Thursday, January 31, 2008

168 dead end for Alzheimer's research

This new study shows that plaque dissolving medicines not only don't work, they may make things worse.
The study my dad was in involved dissolving plaque and making new plaque not stick, and we had been told it was promising and would be available to the general public in a few years. Perhaps that drug was one of the other types mentioned at the end of the article; I'm afraid some of the medical jargon is beyond me.
A once-promising pathway for research into preventing and treating Alzheimer's disease may have been derailed by a surprise chemical finding...Scientists in laboratories around the world have been investigating drug candidates called amyloid inhibitors, which many experts believed could keep proteins such as amyloid-beta from sticking together in brain tissue.....
A team of chemists at the University of California, San Francisco, found that these candidate drugs form large, unwieldy clumps themselves, rendering them useless as targeted therapy against amyloid in the brain....
In other words, the drugs lose their ability to migrate to the brain to fight amyloid plaque. They also give up their targeted specificity against amyloid....
(A)ntibody-focused strategies aimed at eliminating plaques, or treatments focused on easing the downstream effects of amyloid buildup (still have potential).
(I)t's still not certain whether protein plaques even cause Alzheimer's and other brain diseases, or whether they are merely byproducts of the disease process.
All that money and work, for nothing. I hope these researchers can find something more promising to work with.
(Screenprint of article as accessed 01-31-2008)

Wednesday, January 23, 2008

167 study shows dementia lifespan=4.5 years

A study done in England shows that after diagnosis, those with dementia live an average of 4.5 years. That seems low to me. My dad was given 9-11 years, based on his young age, and lived 3.5. (I've also heard that if you are younger, it goes faster. So maybe no one really knows.)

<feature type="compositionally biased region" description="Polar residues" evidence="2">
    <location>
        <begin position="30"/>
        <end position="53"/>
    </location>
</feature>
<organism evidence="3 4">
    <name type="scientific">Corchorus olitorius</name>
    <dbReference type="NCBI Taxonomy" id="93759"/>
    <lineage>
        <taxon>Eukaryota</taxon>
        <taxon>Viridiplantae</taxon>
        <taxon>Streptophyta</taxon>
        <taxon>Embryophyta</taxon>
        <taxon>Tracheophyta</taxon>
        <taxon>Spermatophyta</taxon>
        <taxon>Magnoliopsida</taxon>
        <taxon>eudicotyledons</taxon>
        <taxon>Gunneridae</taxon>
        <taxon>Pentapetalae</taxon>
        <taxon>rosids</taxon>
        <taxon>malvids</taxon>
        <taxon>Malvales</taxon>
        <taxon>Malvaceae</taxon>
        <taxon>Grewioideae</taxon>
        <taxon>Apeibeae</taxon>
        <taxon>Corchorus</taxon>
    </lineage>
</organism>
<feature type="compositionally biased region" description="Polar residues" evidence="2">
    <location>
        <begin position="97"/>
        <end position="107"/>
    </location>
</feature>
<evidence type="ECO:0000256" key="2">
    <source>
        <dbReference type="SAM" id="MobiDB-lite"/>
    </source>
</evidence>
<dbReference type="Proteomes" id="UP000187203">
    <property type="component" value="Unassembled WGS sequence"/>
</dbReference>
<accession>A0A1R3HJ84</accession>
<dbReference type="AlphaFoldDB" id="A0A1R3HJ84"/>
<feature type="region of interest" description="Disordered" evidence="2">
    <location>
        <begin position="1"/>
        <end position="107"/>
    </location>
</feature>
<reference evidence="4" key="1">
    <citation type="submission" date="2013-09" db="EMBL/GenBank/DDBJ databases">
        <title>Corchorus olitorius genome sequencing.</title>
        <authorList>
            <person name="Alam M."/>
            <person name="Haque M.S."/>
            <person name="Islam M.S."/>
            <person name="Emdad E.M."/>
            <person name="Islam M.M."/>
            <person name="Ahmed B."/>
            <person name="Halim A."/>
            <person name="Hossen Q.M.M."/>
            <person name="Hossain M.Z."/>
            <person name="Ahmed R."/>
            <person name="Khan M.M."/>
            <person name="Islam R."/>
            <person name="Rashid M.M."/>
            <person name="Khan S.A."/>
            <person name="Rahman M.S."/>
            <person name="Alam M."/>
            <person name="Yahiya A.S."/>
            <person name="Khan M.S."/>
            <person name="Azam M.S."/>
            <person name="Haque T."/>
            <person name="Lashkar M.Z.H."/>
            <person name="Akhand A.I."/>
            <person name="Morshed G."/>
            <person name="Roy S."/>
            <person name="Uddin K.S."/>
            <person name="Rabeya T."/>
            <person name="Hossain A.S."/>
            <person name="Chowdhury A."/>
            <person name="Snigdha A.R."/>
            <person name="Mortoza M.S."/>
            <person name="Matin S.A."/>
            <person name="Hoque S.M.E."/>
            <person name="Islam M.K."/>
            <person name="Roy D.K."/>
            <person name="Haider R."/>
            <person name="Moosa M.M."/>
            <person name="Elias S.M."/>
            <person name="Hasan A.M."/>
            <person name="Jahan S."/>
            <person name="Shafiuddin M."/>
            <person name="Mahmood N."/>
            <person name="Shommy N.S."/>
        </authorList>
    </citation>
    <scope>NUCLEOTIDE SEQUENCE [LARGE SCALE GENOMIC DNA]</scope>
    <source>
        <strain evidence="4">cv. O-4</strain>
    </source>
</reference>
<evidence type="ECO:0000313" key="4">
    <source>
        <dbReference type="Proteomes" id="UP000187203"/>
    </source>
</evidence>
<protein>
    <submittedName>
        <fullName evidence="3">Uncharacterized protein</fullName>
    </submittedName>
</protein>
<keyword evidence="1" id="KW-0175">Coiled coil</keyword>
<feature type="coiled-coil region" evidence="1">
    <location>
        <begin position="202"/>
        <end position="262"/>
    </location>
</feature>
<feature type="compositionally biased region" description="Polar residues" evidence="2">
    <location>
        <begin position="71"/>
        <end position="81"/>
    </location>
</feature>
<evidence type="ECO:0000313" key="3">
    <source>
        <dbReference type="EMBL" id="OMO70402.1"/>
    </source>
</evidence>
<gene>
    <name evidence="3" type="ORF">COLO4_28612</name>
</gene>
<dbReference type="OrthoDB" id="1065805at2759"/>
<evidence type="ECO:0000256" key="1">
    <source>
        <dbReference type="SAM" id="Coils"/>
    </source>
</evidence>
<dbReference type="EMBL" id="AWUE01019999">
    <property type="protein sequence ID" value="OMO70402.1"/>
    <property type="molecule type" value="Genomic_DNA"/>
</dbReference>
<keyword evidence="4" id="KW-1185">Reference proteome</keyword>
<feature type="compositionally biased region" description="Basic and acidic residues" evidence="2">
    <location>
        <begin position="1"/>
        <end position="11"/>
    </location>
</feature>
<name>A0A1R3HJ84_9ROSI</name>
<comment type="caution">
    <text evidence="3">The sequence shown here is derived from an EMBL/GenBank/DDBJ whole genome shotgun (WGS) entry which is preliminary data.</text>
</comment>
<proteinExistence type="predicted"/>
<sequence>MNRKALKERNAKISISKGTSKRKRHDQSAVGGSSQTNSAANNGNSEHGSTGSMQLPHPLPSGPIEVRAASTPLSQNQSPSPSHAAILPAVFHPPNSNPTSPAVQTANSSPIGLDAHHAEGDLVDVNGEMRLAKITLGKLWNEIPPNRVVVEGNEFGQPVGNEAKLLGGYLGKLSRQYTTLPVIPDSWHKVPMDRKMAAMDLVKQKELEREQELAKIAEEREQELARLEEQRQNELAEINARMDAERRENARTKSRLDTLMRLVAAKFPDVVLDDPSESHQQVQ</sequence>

I can't argue and scream and cry and say my dad got cheated out of a year--or 5, or more. Someone else's loved one gets that extra year, right? I've always believed that for every life cut short, those years go to someone who lives a long time. Heath Ledger, for instance, who died yesterday at 28, gave years to someone else, somewhere. Or so I believe. Maybe my dad's extra time will go to Terry Pratchett. I'd feel good about that.
An estimated 24 million people worldwide have the mental confusion marked by memory loss and problems with orientation that signals Alzheimer's disease and other forms of dementia.....Women lived for 4.6 years compared to 4.1 years for men. There was nearly seven years difference in survival between the youngest and oldest, with people aged 65 to 69 living 10.7 years and those over 90 living 3.8 years, the researchers found.
So I guess the estimate of my dad living 9-11 years wasn't that far off after all.
And although I am sad that he's gone, his last months were miserable, and if he had lived another year as he was in October and November, it would have been joyless for him and for us, and cost my mother everything she owned.
Screenprint of article.

Friday, January 04, 2008

166 Hemlock Society

These bouts of sadness come on me suddenly, and often for no reason. This morning I was working on one of my other blogs, and my big ragdoll kitten (9 months old, 15 lbs) was sprawled on his back, his head on my wrist, eyes half open, purring. I started thinking about how much he's going to miss me when I'm away next week, and then I thought, what if I get killed on vacation? I'll never see my cats or birds or fish again. And that made me cry.
When I drive, I have too much time to think, and my thoughts turned down that awful road: what if I get Alzheimer's? I mean, obviously I'm going to kill myself, right? I can't put my husband through that, and we have no children, I have no siblings, there'd be no one at all to help him with me. And he is not very nurturing to begin with.
And the next thought is how? I had a friend who said if she got it, she'd take a bottle of sleeping pills, go sit in her car in the garage with it turned on, and drink a glass of wine and listen to her favorite music until she fell asleep. It sounded very peaceful. But would it work? (Not that I drink wine. I'd be out there with my diet caffeine free Pepsi.)
So I thought, I'd better go look into joining the Hemlock Society. And gasp, they don't exist anymore. WTF? I am not in favor of teenage angst suicide, but if you have a terminal disease, or you're old and past your sell-by date and have no one who cares about you anymore, you should be able to check yourself out.
Evidently their duties have been taken over by a group called "Compassion and Choices" which doesn't have quite the same ring to it. And there isn't even a Connecticut chapter; they just refer you to the corporate office.
I just feel so old, and I didn't even battle AD myself. I only watched my father do it. I'm not even 40, but in the past few months my temples have gone gray and my hair has thinned from stress. My mom aged about 10 years. I just wonder physically what it's done to us. I read somewhere that Alzheimer's caregivers have drastically shortened lifespans, in accordance to how long the caregiving went on. So this disease didn't just take my father. It's stolen part of my mother's life too, and probably mine.